logvol /home    --name=lv_home    --vgname=vg_luksclient --size=512 --fsoption=nosuid,nodev
logvol /tmp     --name=lv_tmp    --vgname=vg_luksclient --size=512 --fsoption=nosuid,nodev,noexec
logvol /var     --name=lv_var    --vgname=vg_luksclient --size=2048 --fsoption=nosuid,nodev
logvol /var/log --name=lv_var_log --vgname=vg_luksclient --size=2048 --fsoption=nosuid,nodev
logvol swap     --fstype swap --name=lv_swap    --vgname=vg_luksclient --size=4096

Be aware that the transfer of the Kickstart file will be done in clear text, that means that this dummy-master-pass is exposed. It should be automatically removed. You can add a master key via a secure way after the installation with Ansible, Puppet or simply manually via SSH.

Ensure you have the clevis-dracut package installed so that the init ramdisk will get created in the right way.

%packages
clevis-dracut
%end

In the %post section of the Kickstart file, add the following to register your system to the Tang servers.

%post
clevis bind luks -f -k- -d /dev/vda2 tang '{"url":"http://tang1.example.com","thp":"vkaGTzcBNEeF_X5KX-w9754Gl80"}' <<< "dummy-master-pass"
clevis bind luks -f -k- -d /dev/vda2 tang '{"url":"http://tang2.example.com","thp":"x_KcDG92bVP3SUL9KOzmzps4sZg"}' <<< "dummy-master-pass"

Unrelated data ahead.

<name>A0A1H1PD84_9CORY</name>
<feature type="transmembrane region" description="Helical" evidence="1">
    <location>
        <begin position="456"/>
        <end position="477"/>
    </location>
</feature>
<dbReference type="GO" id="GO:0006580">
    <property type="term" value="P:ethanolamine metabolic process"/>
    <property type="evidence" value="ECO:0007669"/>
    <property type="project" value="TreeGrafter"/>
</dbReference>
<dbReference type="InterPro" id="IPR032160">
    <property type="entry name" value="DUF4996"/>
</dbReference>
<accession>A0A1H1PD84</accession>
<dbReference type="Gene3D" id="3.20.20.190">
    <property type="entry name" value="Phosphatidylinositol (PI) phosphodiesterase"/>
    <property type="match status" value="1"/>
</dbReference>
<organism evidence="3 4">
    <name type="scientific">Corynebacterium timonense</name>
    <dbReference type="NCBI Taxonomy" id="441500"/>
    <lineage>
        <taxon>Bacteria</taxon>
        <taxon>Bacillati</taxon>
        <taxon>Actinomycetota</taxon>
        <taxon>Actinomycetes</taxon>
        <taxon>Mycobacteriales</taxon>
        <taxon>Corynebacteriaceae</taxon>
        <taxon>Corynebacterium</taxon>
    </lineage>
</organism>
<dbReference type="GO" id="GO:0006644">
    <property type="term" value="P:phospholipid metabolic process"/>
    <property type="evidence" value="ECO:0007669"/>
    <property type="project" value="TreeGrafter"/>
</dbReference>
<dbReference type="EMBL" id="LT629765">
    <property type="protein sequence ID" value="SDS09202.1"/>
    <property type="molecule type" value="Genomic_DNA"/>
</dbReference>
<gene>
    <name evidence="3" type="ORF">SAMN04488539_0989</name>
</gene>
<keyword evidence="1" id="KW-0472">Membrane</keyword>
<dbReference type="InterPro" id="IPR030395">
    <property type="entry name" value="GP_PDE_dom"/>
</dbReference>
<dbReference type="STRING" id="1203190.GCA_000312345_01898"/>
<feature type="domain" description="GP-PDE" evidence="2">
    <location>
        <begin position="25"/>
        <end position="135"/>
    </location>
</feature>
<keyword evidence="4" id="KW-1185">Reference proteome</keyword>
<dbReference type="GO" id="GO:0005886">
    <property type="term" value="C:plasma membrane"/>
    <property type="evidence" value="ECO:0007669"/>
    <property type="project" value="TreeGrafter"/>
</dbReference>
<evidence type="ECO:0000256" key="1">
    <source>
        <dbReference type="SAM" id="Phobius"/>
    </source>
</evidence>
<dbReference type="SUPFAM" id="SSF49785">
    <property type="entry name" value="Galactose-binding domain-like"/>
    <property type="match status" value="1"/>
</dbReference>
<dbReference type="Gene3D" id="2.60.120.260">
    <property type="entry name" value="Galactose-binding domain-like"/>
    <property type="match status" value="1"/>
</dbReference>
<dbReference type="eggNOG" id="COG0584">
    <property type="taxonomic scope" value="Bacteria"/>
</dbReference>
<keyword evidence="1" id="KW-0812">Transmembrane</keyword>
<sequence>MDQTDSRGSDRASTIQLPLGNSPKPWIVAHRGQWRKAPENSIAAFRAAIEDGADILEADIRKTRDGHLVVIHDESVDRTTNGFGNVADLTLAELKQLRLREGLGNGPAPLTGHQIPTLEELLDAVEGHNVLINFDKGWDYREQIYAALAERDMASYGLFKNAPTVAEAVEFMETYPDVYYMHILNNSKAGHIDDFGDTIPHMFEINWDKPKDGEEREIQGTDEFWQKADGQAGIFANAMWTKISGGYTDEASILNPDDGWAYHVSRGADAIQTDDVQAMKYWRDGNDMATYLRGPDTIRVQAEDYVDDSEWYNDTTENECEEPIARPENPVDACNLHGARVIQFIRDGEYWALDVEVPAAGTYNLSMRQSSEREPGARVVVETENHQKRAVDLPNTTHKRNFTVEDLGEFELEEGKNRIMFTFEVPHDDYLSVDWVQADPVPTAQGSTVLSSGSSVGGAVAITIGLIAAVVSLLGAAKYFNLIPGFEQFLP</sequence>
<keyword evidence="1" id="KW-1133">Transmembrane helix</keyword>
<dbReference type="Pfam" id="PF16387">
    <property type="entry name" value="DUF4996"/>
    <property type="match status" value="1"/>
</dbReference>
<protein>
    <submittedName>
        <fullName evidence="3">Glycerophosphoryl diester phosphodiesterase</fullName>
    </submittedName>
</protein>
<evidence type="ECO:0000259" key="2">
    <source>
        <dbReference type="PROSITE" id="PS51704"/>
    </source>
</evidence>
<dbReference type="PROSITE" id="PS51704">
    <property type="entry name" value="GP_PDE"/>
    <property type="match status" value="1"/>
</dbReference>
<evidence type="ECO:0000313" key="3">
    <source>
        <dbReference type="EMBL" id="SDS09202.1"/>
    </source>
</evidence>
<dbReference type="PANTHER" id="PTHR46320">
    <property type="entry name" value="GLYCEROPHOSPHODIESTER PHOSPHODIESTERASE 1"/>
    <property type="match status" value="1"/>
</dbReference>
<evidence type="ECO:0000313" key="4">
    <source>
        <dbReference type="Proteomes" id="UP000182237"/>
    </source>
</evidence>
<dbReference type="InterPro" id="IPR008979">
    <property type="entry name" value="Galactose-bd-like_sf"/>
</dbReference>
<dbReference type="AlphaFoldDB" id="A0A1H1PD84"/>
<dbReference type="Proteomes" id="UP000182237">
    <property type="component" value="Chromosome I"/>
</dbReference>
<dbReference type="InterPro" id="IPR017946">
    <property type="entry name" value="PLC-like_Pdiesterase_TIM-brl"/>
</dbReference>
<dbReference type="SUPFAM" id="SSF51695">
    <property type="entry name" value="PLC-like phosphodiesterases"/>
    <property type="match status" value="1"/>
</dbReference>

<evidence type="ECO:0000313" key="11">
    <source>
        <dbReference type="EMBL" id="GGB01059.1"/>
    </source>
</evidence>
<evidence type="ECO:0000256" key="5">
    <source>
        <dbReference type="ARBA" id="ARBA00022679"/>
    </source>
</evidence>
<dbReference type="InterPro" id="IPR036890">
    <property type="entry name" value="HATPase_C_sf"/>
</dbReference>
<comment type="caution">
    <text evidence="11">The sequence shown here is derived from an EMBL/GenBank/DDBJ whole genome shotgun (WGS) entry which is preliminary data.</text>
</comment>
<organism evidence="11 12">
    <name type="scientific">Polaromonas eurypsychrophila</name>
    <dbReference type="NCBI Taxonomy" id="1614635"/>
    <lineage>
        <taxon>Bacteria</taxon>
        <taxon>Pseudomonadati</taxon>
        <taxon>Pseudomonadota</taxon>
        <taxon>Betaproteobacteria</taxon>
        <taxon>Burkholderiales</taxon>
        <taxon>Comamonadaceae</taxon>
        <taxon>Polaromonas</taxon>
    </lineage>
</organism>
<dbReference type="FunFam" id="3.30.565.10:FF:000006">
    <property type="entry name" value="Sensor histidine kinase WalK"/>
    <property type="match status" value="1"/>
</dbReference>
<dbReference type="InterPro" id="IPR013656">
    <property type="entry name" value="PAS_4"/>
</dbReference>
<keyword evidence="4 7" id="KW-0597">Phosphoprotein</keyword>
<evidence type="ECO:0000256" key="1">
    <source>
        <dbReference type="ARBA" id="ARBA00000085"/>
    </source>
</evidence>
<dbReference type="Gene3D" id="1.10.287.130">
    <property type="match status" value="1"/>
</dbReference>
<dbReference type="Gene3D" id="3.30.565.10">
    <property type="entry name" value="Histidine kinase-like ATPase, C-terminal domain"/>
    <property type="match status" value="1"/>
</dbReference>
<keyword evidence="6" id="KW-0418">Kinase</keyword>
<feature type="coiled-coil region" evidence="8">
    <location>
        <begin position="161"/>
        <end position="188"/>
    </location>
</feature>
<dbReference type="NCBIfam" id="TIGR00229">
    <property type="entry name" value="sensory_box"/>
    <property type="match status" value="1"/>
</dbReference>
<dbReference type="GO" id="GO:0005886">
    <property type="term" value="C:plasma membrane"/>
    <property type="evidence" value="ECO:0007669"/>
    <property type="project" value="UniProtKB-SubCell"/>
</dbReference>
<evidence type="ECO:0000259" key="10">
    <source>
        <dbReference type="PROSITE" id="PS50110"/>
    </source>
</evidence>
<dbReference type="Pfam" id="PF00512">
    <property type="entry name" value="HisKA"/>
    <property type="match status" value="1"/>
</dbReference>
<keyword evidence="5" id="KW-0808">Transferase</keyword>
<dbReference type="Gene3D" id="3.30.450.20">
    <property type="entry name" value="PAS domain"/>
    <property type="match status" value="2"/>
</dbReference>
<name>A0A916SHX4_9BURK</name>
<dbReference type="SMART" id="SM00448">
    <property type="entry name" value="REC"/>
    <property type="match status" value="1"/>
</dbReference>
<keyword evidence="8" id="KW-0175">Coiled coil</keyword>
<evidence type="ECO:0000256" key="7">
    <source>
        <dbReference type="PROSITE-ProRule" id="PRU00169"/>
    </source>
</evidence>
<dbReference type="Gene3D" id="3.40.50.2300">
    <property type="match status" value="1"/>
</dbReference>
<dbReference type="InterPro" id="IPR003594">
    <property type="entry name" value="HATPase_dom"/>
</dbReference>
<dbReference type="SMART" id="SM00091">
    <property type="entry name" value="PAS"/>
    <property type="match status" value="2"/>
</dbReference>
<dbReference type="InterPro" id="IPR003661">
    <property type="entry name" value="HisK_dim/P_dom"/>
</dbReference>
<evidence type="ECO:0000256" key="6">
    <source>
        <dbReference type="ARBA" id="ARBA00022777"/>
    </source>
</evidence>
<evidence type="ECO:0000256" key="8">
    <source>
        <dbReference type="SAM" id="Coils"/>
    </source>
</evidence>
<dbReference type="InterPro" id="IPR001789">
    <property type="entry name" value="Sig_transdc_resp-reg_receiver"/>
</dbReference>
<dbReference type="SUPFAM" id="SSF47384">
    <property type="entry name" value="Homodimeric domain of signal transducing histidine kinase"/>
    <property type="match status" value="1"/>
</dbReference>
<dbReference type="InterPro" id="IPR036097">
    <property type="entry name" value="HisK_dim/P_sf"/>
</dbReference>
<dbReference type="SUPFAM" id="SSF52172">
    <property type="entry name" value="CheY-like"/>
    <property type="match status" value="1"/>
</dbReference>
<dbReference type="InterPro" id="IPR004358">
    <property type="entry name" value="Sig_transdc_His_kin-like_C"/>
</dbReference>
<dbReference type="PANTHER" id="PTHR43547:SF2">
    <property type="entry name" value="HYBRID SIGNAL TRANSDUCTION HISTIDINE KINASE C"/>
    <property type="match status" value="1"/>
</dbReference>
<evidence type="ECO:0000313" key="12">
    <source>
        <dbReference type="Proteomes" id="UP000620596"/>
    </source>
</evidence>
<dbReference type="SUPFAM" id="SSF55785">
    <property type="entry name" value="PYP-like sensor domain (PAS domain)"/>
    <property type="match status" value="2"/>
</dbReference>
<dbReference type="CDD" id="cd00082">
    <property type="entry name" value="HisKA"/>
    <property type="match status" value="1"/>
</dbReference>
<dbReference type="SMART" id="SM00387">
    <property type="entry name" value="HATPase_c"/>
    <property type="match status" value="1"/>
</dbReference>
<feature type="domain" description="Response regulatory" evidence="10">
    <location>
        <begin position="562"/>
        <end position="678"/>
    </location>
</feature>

%end

In case you want to remove the master password, put the following line into your %post section of the Kickstart file:

%post
cryptsetup luksRemoveKey /dev/vda2 - <<<"dummy-master-pass"
%end

Usage of a passphrase

There are pros and cons about doing so. On one hand, if all Tang servers are unavailable, there is not a slight chance to access the data if there is no master password set. On the other hand, a master password can be leaked and it should be changed from time to time which needs to be automated (i.e. with Ansible) to scale.

I personally tend to use a master password. Choose wisely depending on your specific use case if you set a master password or not.

Good to know

Be aware that the password prompt on system startup will always show up. It disappears automatically after a few seconds if a Tang server have been reached.

Documentation

The following documents helps you further to get an idea about the Tang/Clevis setup:

A nice presentation from a conference is available here: https://www.usenix.org/conference/lisa16/conference-program/presentation/atkisson

Another more technical presentation is available here: http://redhat.slides.com/npmccallum/sad#/